IanAnd wrote:Put in the language of Zen, anger presupposes someone to be "angry," at some thing or someone else.
What about disliking? What about choosing? Doesn't it presupposes someone
to "dislike" at some thing
With apologies to the OP of this thread (which has been temporarily hijacked). Hopefully to get back on track soon.
Alex, please pause long enough to put two and two together (for your own benefit, if for no one else). The following seems to have gone over your head: "Dispassion implies allowing things to be
and not minding
that they are (that they exists)." And daverupa's contribution, in reference to the Buddha and how he responded to physical pain (something that we all
have an aversion toward): ". . . but he endured them mindful, alert, & unperturbed
It is not so much that the arising of disliking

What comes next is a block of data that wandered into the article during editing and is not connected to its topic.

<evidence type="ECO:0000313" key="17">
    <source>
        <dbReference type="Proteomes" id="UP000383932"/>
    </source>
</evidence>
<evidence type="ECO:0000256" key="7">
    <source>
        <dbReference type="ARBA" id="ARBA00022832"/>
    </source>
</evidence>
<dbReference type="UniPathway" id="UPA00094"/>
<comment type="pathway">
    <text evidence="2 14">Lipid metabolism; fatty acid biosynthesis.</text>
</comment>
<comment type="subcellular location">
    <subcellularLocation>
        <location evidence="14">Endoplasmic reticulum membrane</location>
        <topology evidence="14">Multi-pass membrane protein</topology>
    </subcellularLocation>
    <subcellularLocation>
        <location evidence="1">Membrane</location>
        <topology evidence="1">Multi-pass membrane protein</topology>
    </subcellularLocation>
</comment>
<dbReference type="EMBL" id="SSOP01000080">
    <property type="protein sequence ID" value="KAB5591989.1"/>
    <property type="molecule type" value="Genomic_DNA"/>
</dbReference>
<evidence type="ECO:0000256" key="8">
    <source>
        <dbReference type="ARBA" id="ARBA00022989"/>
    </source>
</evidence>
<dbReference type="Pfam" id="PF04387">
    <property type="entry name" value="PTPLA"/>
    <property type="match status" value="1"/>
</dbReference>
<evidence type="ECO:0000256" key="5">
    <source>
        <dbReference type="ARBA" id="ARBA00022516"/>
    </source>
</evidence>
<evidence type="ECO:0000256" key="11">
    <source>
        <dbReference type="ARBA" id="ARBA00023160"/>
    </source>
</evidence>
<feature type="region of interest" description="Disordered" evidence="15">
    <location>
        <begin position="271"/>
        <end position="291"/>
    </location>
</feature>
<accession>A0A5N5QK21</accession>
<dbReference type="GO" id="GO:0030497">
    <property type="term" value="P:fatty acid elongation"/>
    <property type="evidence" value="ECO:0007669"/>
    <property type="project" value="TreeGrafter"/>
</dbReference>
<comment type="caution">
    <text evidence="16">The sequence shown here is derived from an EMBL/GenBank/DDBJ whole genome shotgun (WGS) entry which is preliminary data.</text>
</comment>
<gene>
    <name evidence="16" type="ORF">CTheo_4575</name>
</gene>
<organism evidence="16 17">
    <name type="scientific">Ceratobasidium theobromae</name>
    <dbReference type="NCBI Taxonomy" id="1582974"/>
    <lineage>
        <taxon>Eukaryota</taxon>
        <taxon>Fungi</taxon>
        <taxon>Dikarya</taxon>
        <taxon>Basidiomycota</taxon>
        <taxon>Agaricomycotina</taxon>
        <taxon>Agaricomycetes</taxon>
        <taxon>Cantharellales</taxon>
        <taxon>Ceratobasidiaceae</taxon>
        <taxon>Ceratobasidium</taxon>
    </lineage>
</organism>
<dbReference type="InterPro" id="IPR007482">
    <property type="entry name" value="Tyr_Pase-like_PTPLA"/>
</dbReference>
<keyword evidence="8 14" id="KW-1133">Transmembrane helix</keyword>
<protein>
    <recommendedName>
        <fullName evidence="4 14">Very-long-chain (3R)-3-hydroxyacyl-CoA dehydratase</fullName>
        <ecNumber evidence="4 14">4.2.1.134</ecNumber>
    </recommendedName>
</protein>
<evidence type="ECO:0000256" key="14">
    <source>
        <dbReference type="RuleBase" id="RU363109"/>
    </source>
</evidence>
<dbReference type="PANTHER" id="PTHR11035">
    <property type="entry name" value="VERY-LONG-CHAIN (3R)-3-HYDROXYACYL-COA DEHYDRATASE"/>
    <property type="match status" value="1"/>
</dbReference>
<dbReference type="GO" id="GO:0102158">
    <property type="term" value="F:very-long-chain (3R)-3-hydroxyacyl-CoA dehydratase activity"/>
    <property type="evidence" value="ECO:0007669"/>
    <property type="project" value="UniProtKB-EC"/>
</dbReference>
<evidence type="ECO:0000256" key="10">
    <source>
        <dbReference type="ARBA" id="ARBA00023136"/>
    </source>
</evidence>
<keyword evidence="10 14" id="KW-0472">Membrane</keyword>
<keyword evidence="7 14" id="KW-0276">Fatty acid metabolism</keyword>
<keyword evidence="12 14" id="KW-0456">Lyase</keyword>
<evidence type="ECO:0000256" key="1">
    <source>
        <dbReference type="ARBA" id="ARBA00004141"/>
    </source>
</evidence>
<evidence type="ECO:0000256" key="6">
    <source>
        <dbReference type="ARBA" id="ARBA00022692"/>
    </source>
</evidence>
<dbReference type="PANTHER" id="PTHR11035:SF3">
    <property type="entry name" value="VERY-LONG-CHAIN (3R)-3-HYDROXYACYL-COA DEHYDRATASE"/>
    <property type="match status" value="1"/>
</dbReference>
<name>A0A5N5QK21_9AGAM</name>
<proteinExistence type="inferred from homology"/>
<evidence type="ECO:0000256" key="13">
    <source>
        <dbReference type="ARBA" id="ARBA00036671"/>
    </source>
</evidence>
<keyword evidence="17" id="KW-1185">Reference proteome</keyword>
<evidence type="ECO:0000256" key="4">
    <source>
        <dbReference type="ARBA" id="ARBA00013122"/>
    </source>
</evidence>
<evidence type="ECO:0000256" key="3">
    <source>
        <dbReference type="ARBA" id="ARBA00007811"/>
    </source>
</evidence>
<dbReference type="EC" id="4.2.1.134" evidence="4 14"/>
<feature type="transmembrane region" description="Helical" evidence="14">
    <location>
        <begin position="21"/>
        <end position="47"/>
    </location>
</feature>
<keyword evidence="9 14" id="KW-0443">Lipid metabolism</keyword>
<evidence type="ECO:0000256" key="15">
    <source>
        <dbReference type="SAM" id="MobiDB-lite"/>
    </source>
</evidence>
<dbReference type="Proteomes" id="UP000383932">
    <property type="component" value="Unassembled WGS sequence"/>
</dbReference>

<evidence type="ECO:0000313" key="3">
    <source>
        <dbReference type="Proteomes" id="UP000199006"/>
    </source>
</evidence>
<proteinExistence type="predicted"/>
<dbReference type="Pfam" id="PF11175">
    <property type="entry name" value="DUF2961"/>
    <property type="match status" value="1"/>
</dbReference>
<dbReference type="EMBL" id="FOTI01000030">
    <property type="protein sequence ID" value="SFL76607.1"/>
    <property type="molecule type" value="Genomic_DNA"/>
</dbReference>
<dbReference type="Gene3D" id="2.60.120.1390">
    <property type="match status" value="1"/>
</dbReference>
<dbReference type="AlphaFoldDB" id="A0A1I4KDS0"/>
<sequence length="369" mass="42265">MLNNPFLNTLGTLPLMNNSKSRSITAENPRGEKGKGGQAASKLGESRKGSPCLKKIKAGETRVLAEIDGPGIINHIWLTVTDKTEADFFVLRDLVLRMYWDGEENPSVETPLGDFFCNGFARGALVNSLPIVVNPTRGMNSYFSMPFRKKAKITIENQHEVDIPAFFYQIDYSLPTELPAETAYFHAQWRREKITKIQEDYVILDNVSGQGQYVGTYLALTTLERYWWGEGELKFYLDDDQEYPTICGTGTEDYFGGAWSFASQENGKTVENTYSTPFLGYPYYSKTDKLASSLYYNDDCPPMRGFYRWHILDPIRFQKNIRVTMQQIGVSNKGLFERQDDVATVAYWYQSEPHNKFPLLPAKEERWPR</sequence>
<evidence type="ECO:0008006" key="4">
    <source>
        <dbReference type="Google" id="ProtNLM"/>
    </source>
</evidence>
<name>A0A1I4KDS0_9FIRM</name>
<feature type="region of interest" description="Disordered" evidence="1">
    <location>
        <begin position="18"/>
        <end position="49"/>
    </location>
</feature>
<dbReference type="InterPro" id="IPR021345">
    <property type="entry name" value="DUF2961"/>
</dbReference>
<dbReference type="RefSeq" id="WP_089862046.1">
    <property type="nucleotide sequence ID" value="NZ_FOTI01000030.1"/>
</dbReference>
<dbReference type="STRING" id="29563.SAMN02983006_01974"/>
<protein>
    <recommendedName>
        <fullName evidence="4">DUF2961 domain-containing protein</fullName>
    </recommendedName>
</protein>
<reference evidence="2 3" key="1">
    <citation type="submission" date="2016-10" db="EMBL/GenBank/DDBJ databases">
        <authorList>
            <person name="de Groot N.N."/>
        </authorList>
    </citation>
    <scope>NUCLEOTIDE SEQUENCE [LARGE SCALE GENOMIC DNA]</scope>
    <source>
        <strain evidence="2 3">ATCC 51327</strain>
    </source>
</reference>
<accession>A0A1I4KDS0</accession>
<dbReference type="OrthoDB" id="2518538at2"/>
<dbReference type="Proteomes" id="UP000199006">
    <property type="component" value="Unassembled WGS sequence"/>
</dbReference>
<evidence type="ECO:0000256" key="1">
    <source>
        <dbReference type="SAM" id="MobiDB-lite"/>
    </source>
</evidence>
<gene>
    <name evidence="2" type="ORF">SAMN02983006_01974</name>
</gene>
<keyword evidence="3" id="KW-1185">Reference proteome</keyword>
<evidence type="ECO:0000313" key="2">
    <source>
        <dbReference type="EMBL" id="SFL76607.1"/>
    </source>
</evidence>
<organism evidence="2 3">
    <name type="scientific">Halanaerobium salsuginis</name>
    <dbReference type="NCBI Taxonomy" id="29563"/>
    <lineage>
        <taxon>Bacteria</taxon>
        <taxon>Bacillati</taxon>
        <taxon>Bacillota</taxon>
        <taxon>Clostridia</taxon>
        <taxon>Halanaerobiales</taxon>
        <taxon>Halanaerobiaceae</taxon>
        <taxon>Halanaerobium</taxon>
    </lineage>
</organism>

can take place (as it most assuredly can, even in an arahant, who is confronted by a conventional situation which may seem to be unjustified, in the mind). It is about not taking it personally (i.e. remaining unperturbed
that it has arisen; in other words, not minding
that it has arisen, thus not
causing one dukkha
!). Through insight into "things as they are" one simply observes the arising of conventional reactions (mental processes) without becoming part of
the reactions. In other words, one observes: "Oh, look! A reaction has arisen! How quaint. In the meantime, I remain unperturbed [by its arising]!" See?
"The gift of truth exceeds all other gifts" — Dhammapada, v. 354 Craving XXIV